The goals and targets on the various aspects of basic education as follow:

    1. Expansion of Early Childhood Care and Developmental Activities

Formal education begins from pre-primary education which is the education given in day-care centres and Nursery schools to children aged 3 to under 6 years. It is enriched by the informal traditional up-bringing given to children from 0 to under 3 years which makes them ready for school. Although Government is not directly involved in the establishment of day-care centres and nursery schools, it is however responsible for:

According to the National Policy on Education, the purpose of pre-primary education are to:

  1. Effect a smooth transition from the home to the school;
  2. Prepare the child for primary education
  3. Provide adequate care and supervision for the children while their parents are at work (on the farms in the markets, offices etc);
  4. Inculcate social norms;
  5. Inculcate in the child the spirit of enquiry and creativity through the exploration of nature, the environment, art, music and playing with toys, etc;
  6. Develop a sense of co-operation and team-spirit;
  7. Learn good habits, especially good health habits; and
  8. Teach the rudiments of numbers, letters, colours, shapes, forms etc. through play.

In consonance with the Jomtien Declaration, World Summit for Children, the Convention on rights of the child, ECCDE has become an important part of basic education programme. This has provided supportive policy implications for different sectors such as health, social services, agriculture, nutrition among others. Furthermore, the Convention on the Rights of the Child led to the setting up of implementation committees that have harmonized national laws and policies.

As a practical demonstration of government’s commitments to children, the Federal Government in co-operation with UNICEF instituted a project on Early Childhood Care Development Education (ECCDE) which draws great strength from the concept that life begins at birth; the project took off in 1991. The project goals are to:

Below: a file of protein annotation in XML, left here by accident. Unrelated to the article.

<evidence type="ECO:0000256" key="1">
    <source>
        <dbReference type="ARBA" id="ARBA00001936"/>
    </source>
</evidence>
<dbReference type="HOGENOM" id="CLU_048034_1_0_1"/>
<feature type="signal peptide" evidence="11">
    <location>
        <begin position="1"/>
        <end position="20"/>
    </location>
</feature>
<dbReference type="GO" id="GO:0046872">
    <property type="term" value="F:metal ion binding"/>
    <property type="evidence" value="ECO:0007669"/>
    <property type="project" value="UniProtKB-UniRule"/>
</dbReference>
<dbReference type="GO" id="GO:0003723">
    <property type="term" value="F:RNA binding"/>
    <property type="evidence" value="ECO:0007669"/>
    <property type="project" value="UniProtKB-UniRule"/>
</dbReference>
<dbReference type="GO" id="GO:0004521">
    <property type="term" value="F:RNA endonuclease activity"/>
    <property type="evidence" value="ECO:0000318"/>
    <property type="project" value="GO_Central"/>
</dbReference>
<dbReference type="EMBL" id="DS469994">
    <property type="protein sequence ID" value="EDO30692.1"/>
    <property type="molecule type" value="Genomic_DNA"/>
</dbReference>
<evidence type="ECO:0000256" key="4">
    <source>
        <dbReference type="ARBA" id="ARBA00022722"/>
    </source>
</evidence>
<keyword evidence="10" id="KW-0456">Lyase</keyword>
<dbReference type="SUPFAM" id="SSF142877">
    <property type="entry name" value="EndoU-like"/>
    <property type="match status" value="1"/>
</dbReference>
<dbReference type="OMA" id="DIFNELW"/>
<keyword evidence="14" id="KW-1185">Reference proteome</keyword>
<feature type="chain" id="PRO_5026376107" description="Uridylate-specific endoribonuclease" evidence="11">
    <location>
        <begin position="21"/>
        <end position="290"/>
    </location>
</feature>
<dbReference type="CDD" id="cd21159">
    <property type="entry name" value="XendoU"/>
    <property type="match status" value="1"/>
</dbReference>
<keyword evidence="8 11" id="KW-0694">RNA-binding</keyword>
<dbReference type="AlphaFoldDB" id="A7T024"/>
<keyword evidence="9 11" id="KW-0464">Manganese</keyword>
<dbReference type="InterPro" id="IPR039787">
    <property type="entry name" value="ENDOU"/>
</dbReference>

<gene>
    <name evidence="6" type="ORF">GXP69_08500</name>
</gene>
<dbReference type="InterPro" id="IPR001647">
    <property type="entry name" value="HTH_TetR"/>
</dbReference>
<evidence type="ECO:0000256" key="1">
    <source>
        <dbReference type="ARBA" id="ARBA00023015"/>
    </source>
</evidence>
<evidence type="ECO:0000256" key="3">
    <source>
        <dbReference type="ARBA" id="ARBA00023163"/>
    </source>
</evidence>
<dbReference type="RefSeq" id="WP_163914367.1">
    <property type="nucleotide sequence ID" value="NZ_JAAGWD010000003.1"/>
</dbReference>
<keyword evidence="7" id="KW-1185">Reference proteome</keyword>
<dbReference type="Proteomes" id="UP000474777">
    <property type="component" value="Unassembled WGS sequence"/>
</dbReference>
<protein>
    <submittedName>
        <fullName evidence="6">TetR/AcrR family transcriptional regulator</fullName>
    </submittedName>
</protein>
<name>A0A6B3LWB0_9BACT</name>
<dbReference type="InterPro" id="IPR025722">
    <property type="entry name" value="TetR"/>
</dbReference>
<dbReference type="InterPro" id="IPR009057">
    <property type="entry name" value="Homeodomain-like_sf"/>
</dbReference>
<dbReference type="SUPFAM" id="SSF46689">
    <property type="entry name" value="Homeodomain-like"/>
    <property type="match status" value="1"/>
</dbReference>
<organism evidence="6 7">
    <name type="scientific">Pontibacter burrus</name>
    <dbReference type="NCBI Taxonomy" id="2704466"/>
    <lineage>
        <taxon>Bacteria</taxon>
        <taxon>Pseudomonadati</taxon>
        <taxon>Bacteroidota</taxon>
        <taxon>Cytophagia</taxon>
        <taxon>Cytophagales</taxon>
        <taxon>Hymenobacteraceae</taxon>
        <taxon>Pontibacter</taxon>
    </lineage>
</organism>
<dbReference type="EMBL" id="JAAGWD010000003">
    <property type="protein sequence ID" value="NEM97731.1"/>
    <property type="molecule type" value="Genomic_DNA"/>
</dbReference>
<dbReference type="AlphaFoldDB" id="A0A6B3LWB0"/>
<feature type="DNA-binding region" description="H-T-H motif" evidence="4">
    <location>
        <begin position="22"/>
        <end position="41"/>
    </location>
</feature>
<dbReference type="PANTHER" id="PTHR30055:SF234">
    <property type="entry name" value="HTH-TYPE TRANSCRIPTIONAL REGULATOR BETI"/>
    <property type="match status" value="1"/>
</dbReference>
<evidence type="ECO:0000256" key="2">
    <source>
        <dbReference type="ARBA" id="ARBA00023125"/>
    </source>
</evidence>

1. Afford children access to early childhood education through informal, low-cost, community-based child care;
  2. Train para-professional corps of pre-school workers, and ensure a system of on-going support for the relevant activity;
  3. Improve the mothers’ knowledge of nutritional practices and their relation to the physical intellectual and social development of the child;
  4. Develop positive community attitudes towards children in terms of increased freedom based on the child’s rights, needs and likes, as well as improved parent-child interaction and reinforcement of creative behaviour.

These goals are in accord with the EFA Master Plan that seeks to:

  1. expand the early childhood services in order to cover at least 25% of children under the age of six years who are enrolled in pre-primary by the year 2000;
  2. provide universal access to basic education to at least 80% of primary school-age children through formal and non-formal education with emphasis on improving enrolment of girls and for children in difficult circumstances.

Concerning early child care, available statistics from a sample survey conducted in 1991 revealed that only 4.7% of the pre-school age population had pre-primary education in Nigeria. Today, the situation is different owing to the rapid expansion of the ECCDE project.